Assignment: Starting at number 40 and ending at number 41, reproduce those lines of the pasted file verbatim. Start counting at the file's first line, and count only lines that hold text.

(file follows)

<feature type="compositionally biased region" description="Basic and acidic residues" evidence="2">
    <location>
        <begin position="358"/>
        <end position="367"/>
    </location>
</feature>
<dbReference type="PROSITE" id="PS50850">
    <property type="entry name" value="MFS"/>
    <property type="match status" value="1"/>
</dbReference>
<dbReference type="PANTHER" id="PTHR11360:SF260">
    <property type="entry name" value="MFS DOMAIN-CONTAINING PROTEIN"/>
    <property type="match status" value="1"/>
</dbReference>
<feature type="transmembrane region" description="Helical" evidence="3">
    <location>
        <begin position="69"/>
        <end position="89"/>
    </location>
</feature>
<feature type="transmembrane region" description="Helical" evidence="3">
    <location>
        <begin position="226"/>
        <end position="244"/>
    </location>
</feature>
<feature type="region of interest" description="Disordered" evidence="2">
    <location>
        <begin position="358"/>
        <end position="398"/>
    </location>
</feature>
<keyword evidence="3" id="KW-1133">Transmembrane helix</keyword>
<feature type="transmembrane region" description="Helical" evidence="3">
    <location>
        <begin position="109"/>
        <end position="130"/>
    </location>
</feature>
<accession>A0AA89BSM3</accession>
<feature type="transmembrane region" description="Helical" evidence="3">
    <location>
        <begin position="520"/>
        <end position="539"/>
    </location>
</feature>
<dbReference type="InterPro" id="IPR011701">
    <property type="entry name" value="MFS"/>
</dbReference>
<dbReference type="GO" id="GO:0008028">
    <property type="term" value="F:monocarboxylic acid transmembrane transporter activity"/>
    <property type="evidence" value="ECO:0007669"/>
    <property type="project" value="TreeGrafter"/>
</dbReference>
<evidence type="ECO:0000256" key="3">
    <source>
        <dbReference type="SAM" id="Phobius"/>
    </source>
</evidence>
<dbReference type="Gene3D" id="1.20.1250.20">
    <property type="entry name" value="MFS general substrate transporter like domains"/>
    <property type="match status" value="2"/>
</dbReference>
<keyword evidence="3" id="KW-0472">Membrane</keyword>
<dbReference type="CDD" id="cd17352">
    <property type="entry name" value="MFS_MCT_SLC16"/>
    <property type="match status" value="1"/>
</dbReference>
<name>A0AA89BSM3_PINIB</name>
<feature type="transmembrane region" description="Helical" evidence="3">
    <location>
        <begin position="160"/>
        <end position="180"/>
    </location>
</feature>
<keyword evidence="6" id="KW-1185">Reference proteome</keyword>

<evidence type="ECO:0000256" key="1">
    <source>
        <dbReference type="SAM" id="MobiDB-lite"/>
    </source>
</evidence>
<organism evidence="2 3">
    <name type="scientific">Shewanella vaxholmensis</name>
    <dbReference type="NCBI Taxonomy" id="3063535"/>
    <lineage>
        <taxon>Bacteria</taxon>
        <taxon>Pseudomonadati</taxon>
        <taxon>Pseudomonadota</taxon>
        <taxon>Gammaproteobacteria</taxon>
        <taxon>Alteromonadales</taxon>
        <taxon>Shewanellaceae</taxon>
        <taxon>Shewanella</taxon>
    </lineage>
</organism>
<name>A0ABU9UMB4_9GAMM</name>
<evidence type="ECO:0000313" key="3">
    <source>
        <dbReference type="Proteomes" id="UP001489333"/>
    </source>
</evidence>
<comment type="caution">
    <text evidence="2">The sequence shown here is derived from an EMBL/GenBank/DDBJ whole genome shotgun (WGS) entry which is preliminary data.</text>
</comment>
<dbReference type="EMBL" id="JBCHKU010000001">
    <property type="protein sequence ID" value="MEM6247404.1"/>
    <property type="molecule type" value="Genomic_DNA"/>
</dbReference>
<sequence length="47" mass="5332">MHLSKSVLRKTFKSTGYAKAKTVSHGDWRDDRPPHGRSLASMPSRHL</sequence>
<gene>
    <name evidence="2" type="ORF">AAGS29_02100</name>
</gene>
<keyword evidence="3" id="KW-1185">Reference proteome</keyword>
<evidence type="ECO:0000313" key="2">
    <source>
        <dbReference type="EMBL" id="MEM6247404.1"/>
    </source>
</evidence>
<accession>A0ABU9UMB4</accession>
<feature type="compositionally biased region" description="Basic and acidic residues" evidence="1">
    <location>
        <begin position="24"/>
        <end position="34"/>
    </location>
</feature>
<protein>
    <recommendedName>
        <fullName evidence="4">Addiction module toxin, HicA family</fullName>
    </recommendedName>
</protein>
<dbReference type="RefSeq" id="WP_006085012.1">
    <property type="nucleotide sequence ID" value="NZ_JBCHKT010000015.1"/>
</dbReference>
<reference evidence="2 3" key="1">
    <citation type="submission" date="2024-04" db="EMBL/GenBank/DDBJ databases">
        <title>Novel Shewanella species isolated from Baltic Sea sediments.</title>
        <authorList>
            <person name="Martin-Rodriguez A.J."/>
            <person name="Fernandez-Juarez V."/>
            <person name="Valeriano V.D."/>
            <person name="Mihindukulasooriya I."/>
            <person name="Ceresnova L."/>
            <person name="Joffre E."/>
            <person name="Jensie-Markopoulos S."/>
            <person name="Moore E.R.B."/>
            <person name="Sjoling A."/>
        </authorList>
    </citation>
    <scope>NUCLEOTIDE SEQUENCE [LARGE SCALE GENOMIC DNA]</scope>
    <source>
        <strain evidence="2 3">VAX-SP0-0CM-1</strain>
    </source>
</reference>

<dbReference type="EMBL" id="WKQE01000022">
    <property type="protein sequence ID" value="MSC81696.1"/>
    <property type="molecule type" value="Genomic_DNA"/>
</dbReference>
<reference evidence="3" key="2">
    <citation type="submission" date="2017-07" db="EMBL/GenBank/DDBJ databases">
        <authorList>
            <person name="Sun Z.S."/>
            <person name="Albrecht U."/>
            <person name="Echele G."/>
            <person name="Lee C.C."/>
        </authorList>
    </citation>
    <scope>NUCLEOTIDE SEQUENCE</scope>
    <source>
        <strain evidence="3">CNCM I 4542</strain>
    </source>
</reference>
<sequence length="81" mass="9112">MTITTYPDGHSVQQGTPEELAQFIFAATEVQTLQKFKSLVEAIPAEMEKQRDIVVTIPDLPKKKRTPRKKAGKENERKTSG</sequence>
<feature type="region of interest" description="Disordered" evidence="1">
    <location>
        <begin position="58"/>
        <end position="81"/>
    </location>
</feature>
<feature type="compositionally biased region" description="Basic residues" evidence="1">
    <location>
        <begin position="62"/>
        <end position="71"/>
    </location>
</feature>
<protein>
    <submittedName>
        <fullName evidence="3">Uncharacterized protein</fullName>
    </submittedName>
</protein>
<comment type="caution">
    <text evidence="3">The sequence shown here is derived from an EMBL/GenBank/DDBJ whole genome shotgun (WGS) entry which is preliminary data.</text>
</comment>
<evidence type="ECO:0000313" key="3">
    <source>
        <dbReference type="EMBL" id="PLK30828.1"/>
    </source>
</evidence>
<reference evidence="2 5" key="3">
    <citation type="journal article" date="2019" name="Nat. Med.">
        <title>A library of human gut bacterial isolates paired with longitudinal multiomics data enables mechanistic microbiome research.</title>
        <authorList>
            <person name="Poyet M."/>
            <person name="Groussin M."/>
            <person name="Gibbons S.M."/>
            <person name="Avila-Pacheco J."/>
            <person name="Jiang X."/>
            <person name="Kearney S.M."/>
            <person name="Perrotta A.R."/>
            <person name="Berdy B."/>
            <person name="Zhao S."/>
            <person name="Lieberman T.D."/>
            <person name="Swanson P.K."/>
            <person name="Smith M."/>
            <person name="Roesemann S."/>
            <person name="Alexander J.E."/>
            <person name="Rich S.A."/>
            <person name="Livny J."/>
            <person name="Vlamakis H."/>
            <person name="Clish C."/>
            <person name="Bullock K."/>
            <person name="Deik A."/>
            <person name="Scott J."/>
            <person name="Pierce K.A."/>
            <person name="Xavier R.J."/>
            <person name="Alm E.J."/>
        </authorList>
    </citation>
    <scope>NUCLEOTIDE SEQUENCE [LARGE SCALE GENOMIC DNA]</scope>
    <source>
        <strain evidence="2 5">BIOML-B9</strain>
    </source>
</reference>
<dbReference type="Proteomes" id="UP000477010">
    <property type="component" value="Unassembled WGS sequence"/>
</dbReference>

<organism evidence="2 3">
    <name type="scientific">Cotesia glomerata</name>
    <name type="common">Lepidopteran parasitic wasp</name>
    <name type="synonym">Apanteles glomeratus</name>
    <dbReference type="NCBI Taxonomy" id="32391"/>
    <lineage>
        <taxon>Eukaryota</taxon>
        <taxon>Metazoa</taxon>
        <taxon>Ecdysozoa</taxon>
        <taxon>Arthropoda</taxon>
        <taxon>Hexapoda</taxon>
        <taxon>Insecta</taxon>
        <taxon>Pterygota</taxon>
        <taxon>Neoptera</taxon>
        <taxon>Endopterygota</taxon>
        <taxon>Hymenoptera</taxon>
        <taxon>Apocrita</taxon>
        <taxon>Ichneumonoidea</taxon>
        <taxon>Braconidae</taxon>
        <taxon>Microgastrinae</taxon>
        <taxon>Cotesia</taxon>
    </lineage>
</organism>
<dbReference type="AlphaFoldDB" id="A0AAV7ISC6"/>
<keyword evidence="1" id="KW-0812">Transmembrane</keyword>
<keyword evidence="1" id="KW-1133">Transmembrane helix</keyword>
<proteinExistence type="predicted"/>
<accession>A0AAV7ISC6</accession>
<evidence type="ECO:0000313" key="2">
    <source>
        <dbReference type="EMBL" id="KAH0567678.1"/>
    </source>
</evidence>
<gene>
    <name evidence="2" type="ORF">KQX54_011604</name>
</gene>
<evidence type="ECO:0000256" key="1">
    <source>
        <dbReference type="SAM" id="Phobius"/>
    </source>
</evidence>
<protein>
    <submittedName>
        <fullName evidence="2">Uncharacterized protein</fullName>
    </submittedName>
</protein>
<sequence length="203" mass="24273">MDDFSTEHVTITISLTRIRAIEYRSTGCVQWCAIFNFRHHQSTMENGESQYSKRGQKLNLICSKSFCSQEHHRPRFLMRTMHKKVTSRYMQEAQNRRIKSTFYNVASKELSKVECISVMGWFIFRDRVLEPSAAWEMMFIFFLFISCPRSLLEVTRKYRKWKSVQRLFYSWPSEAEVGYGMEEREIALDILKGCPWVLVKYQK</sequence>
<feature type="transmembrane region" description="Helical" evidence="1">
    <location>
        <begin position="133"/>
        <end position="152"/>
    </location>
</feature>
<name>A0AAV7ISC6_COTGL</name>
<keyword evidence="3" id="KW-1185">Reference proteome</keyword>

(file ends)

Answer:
<accession>A0AA89BSM3</accession>
<feature type="transmembrane region" description="Helical" evidence="3">